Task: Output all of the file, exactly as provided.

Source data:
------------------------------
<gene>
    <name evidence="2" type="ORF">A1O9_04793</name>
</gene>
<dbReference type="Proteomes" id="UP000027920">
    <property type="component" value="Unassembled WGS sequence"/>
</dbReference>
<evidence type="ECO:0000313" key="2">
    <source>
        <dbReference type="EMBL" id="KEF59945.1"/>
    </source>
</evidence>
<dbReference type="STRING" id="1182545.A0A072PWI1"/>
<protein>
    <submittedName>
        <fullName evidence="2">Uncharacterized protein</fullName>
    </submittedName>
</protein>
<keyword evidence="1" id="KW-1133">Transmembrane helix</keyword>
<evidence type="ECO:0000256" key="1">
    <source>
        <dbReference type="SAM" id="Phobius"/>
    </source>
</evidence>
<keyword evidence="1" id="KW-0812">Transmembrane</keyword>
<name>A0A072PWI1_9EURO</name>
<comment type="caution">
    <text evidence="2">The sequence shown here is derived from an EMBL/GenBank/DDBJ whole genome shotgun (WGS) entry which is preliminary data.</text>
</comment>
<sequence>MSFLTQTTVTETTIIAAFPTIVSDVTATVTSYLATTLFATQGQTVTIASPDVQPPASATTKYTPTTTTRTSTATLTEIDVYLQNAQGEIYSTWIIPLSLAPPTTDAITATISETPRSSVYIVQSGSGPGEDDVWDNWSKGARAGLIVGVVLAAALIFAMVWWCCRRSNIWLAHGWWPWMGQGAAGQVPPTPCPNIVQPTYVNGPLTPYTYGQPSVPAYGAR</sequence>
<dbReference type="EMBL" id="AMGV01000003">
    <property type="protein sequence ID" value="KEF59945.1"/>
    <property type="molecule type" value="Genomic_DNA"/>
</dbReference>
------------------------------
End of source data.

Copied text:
<gene>
    <name evidence="2" type="ORF">A1O9_04793</name>
</gene>
<dbReference type="Proteomes" id="UP000027920">
    <property type="component" value="Unassembled WGS sequence"/>
</dbReference>
<evidence type="ECO:0000313" key="2">
    <source>
        <dbReference type="EMBL" id="KEF59945.1"/>
    </source>
</evidence>
<dbReference type="STRING" id="1182545.A0A072PWI1"/>
<protein>
    <submittedName>
        <fullName evidence="2">Uncharacterized protein</fullName>
    </submittedName>
</protein>
<keyword evidence="1" id="KW-1133">Transmembrane helix</keyword>
<evidence type="ECO:0000256" key="1">
    <source>
        <dbReference type="SAM" id="Phobius"/>
    </source>
</evidence>
<keyword evidence="1" id="KW-0812">Transmembrane</keyword>
<name>A0A072PWI1_9EURO</name>
<comment type="caution">
    <text evidence="2">The sequence shown here is derived from an EMBL/GenBank/DDBJ whole genome shotgun (WGS) entry which is preliminary data.</text>
</comment>
<sequence>MSFLTQTTVTETTIIAAFPTIVSDVTATVTSYLATTLFATQGQTVTIASPDVQPPASATTKYTPTTTTRTSTATLTEIDVYLQNAQGEIYSTWIIPLSLAPPTTDAITATISETPRSSVYIVQSGSGPGEDDVWDNWSKGARAGLIVGVVLAAALIFAMVWWCCRRSNIWLAHGWWPWMGQGAAGQVPPTPCPNIVQPTYVNGPLTPYTYGQPSVPAYGAR</sequence>
<dbReference type="EMBL" id="AMGV01000003">
    <property type="protein sequence ID" value="KEF59945.1"/>
    <property type="molecule type" value="Genomic_DNA"/>
</dbReference>